NMMA pushes for Everglades restoration

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Toxic algae blooms are forming along coastal Florida.

Toxic algae blooms are forming along coastal Florida.

The National Marine Manufacturers Association launched a Boating United campaign, calling on industry stakeholders to tell lawmakers to authorize Everglades Reservoir restoration provisions in the Water Resources Development Act of 2018.

Toxic blue-green algae is forming along coastal Florida, and restoring the Everglades would help increase the southerly flow of water from central Florida to Florida Bay, according to the NMMA.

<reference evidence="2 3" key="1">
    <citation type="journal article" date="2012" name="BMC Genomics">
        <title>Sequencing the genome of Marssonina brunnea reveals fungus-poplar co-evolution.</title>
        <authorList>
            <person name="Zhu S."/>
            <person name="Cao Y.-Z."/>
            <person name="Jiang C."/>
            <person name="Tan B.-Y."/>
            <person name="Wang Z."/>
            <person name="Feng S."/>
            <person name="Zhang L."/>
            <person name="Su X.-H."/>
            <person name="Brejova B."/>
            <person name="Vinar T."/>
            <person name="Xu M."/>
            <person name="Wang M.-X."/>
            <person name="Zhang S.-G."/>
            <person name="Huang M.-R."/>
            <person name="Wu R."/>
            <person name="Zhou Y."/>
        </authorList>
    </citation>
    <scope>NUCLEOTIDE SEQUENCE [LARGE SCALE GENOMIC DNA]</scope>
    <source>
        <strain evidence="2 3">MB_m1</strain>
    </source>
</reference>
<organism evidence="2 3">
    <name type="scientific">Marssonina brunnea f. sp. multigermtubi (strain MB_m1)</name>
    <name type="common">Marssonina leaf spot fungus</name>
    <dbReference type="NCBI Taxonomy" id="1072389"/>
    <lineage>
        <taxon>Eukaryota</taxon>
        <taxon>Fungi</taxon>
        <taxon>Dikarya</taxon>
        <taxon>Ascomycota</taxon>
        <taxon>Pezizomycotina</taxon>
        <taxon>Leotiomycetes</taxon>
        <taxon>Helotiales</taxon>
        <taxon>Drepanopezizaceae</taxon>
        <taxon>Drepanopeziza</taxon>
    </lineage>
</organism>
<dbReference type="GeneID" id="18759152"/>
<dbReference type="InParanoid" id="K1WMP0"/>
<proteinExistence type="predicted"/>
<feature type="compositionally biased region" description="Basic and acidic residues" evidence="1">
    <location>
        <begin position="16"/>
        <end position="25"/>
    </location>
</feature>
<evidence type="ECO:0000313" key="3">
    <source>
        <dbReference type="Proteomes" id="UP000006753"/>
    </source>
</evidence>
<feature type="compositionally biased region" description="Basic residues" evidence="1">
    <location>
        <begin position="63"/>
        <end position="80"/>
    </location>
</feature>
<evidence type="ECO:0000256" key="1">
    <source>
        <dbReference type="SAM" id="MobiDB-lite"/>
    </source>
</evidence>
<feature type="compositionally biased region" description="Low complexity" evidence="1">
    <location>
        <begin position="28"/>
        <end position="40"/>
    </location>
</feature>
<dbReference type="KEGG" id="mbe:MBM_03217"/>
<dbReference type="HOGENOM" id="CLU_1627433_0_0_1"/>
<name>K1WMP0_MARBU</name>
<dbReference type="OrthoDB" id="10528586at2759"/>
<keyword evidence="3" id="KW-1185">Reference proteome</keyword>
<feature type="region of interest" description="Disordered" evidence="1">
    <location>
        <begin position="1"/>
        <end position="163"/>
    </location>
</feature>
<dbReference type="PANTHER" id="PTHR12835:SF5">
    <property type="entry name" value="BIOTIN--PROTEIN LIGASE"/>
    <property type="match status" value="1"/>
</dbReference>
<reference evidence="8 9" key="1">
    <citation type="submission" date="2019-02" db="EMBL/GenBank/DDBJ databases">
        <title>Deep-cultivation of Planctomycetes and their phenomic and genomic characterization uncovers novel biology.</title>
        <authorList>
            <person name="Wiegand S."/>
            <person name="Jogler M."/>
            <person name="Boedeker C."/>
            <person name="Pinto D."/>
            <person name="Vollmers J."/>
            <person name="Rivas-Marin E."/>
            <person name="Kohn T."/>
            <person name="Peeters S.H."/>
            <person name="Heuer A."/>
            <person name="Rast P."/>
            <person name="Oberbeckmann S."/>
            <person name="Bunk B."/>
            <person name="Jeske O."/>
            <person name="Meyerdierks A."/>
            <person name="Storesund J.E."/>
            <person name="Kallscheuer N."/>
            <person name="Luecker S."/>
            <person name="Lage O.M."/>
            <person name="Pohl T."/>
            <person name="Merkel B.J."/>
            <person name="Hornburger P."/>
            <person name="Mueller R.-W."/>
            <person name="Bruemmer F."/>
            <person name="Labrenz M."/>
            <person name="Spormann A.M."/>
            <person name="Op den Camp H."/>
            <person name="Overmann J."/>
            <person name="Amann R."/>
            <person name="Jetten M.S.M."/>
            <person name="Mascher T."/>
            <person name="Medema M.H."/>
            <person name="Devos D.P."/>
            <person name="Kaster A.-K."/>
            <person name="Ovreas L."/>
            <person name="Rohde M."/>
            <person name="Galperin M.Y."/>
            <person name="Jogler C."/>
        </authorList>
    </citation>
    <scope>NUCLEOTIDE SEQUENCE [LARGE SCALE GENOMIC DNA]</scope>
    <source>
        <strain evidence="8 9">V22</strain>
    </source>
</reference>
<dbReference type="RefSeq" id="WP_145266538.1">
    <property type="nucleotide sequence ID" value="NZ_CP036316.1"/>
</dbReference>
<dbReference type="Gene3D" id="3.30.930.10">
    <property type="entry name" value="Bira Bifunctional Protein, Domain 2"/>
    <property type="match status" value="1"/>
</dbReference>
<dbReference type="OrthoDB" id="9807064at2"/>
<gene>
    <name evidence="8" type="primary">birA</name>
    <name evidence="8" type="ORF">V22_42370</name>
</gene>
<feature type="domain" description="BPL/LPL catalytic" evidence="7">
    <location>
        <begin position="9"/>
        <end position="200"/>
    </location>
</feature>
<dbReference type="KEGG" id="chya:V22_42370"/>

The restoration project is intended to restore the flow of water from the north part of the state to Florida Bay through the Everglades, reduce the amount of water impounded in Lake Okeechobee and filter out bloom-causing nutrients.

This fix has been idling along for nearly two decades — mostly for lack of money and political will to make it a priority — at the state and federal levels.

In June, the U.S. House of Representatives passed the Water Resources Development Act, with favorable Everglades provisions and additional industry objectives.

The full Senate is expected to vote on the bill in the coming weeks.

The Office of Management and Budget approved the restoration project last week, and the U.S. Army Corps of Engineers can finalize its report, which will clear the way for the Senate to include it in the upcoming water infrastructure bill.

The association is urging industry stakeholders to reach out to members of Congress.